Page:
Friday, June 20, 2014

George Selgin Headed to Cato Shrugged

George Selgin has announced at his blog:

Cato is establishing a new center for monetary studies (the formal name has yet to be determined), and I'm going to direct it.
Yes, this, this, this and this, George Selgin.

(ht Bionic Mosquito)


  1. From Mises' Human Action, page 443 of the edition if front of me, fourth edition:

    "But even if the 100 percent reserve plan were to be adopted on the basis of the unadulterated gold standard, it would not entirely remove the drawbacks inherent in every kind of government interference with banking. What is needed to prevent any further credit expansion is to place the banking business under the general rules of commercial and civil laws compelling every individual and firm to fulfill all obligations in full compliance with the terms of the contract.

    And on the same page:

    Free banking is the only method available for the prevention of the dangers inherent in credit expansion. It would, it is true, not hinder a slow credit expansion, kept within very narrow limits, on the part of cautious banks which provide the public with all the information required about their financial status. But under free banking it would be impossible for credit expansion with all its inevitable consequences to have developed into a regular -- one is tempted to say normal -- feature of the economic system. Only free banking would have rendered the market economy secure against crises and depressions."

    Obviously, the first quoted sentence means that Mises considered a 100% reserve requirement to be a form of government interference with the free market. He does not elaborate on the potential "drawbacks."

    Contrary-wise, Rothbard is said to have considered 100% reserves required by law in a natural order. My view, from discussions with Rothbard, is that this overstates his actual position (at least his most of the time position). His main case centered on his historical observation that bankers and their banks were typically frauds, that they falsely labeled their short-term liabilities as "deposits" when they were not; that time and time again, bankers used the state to bail themselves out and to filch from their depositors. He had no problem with modern money market funds or check-writing out of mutual fund operations, none of which hold gold coin in a vault with which to redeem their call or semi-demand obligations. It's all spelled out in the contract (which is reduced to writing and agreed to by the "investors").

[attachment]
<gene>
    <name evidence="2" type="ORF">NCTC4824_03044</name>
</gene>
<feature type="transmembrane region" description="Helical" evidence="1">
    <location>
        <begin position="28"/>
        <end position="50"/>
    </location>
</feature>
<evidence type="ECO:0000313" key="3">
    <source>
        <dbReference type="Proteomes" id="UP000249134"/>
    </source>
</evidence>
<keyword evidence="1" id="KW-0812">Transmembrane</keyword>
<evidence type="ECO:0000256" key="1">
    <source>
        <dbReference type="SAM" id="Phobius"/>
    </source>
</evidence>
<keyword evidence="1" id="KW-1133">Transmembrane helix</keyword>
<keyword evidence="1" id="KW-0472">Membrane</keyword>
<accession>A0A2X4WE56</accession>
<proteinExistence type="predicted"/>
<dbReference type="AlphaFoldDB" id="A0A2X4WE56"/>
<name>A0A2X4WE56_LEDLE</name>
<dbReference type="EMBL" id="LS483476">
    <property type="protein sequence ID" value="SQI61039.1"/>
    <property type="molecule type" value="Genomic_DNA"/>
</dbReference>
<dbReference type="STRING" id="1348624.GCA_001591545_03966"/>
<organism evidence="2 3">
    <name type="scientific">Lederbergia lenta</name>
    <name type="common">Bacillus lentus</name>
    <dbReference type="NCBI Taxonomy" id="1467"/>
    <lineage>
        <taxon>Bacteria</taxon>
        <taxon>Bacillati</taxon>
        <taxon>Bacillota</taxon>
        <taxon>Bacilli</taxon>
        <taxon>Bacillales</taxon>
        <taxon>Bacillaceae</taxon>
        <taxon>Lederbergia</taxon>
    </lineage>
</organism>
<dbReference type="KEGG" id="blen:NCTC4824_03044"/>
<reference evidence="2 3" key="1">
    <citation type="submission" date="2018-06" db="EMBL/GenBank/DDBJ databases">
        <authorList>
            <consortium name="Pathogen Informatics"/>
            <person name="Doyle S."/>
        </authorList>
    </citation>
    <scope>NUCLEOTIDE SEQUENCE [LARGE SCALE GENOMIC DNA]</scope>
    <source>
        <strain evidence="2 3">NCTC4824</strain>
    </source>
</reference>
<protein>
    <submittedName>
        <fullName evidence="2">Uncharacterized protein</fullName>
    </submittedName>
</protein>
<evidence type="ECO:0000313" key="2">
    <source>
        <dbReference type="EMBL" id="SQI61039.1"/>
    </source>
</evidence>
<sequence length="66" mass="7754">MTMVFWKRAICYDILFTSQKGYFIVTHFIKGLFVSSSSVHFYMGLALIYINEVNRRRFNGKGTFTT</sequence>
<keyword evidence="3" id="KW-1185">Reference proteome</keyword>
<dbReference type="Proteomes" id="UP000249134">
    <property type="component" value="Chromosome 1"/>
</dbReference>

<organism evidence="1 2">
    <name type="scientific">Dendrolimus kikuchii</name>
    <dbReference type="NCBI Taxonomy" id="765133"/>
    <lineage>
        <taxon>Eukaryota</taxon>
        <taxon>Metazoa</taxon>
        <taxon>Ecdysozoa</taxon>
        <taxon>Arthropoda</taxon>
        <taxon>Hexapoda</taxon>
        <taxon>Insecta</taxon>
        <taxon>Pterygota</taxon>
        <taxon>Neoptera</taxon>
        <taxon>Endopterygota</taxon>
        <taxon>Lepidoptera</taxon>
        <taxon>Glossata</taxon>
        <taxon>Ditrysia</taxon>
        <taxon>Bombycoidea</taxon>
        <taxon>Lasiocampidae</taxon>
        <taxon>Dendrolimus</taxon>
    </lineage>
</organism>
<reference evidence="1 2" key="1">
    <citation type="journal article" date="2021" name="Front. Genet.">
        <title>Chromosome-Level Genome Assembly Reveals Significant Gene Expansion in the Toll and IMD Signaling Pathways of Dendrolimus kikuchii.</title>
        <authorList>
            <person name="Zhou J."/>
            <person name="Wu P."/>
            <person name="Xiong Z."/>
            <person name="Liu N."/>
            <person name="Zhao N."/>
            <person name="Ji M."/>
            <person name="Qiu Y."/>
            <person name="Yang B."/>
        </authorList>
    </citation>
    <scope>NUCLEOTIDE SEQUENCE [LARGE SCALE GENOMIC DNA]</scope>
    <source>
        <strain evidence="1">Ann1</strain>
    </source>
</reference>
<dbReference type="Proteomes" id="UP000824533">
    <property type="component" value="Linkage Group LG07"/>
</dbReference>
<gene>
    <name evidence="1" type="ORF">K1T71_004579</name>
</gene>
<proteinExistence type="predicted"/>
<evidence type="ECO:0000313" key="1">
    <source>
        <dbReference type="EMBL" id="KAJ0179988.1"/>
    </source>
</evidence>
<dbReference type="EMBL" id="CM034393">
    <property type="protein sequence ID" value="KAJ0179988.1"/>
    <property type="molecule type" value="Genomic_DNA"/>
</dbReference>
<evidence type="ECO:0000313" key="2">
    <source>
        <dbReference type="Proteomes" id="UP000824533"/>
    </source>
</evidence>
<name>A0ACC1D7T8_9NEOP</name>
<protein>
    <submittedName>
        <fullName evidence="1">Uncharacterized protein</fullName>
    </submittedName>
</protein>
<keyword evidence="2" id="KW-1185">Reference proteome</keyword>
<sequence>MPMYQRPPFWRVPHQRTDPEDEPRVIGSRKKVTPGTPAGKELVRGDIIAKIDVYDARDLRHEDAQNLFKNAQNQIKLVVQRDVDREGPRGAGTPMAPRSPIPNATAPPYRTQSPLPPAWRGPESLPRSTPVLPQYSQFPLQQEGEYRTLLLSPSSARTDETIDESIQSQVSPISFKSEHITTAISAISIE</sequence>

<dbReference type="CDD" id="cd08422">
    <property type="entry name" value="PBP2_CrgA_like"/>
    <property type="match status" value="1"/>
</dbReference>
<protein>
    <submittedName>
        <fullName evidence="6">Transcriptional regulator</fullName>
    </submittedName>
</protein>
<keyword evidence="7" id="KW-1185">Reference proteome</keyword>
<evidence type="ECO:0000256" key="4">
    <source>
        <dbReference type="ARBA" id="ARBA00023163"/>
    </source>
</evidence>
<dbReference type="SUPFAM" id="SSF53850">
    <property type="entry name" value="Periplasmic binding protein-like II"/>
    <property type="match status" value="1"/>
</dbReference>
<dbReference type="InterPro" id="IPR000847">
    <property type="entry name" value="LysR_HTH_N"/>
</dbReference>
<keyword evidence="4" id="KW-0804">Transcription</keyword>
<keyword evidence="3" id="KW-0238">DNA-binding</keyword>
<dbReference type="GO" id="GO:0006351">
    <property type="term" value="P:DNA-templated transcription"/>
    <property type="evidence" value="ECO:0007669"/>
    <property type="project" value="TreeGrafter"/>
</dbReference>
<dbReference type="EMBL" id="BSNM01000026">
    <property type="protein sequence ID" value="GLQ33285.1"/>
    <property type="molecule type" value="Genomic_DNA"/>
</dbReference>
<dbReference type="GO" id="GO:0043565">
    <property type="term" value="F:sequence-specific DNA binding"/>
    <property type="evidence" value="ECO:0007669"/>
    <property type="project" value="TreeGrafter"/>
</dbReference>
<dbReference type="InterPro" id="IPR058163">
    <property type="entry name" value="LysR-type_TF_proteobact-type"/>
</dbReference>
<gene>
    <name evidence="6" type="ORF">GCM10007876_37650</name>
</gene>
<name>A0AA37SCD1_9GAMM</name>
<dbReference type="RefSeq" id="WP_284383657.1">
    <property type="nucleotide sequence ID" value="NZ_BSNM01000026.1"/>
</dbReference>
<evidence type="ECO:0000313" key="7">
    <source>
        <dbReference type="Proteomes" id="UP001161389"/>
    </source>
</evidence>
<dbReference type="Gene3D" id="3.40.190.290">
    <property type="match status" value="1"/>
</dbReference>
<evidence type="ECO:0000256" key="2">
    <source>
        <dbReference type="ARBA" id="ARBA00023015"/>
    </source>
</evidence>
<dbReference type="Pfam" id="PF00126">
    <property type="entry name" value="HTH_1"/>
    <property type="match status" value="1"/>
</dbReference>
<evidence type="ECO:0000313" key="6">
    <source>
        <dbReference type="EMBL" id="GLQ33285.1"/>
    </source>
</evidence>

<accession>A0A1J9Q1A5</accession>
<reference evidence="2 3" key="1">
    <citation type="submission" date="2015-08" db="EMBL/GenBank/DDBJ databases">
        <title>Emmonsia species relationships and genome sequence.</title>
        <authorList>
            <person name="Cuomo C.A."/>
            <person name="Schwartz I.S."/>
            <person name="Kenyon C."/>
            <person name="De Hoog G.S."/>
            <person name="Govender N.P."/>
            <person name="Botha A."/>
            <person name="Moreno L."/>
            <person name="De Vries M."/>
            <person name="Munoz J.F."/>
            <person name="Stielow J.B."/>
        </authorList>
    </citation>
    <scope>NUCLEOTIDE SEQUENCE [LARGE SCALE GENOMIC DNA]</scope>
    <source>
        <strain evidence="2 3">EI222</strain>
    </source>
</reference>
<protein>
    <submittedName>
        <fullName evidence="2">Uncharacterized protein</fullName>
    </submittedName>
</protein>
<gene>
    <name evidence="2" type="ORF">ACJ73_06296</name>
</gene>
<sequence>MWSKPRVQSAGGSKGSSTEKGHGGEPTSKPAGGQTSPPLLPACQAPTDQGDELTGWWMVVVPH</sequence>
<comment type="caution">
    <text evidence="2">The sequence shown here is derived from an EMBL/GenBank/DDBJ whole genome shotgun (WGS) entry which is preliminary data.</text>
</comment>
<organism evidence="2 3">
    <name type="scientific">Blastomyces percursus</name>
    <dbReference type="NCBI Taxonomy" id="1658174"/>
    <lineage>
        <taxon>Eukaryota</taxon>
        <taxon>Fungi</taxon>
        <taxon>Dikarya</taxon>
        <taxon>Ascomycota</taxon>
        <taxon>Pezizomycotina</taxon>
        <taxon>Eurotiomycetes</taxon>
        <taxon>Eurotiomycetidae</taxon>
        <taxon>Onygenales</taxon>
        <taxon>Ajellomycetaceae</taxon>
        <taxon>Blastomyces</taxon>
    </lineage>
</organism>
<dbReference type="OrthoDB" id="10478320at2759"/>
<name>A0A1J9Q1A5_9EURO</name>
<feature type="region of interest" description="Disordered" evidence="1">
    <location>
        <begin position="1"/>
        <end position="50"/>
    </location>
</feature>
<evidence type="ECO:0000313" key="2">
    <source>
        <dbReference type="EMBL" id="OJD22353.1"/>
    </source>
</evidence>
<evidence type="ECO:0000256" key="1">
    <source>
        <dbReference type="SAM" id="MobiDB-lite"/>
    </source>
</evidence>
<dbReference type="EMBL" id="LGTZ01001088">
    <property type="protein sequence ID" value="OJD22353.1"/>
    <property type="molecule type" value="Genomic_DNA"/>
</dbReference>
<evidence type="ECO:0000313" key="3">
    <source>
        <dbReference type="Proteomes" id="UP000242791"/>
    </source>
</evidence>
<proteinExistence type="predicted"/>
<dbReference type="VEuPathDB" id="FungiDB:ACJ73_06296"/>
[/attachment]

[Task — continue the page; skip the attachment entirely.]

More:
Can't we all just get along on this matter?


    1. Don't distort and try to limit the problems with Selgin. They go way beyond his view on reserve requirements, as Salerno points out he talks the new Keynesian talk, including "demand shocks." He also likes to call Rothbardians loony.

    2. I don't believe I wrote anything about Selgin, who, like Rothbard, can certainly be a tad crusty toward his critics. Can you please cite Salerno's comment on Selgin's "new Keynesian talk"? I may or may not have seen it and cannot recall it. Thanks in advance. Best regards,

    3. Okay, let me get this straight. The post is about Selgin, you address views on fractional reserve banking, which is a position that Selgin has written about, including in the links to the post and you aren't writing about Selgin? Got it.

      Second, you say you don't recall ever seeing Salerno's comment on Selgin's "new Keynesian talk", well it is in the links to the post.

      Which means you are blowing serious smoke, and not even properly studying the post.

    4. Jack: Read my comment. I was discussing the views of Mises and Rothbard on the issue of free banking; I was not addressing the arguments of Selgin or, for that matter, Salerno. And may I point out that your unfriendly remarks are somewhat indicative of the problem I was addressing: the participants in the current debate, including Selgin, tend to talk past one another.

      Lastly, I did not claim to be "studying the post' and, if I had clinked on the link to Saleno, I obviously would not have asked you for the cite. After all, Salerno's approach is a modest example of what I see to be the problem with these snippy back and forths, even if, in his case, it is understandable. Kapish?

  2. Selgin is an "amazing speaker" at the Objectivist Summer Conference later this month in Las Vegas. His incredible talk is about Free Banking and the Fed.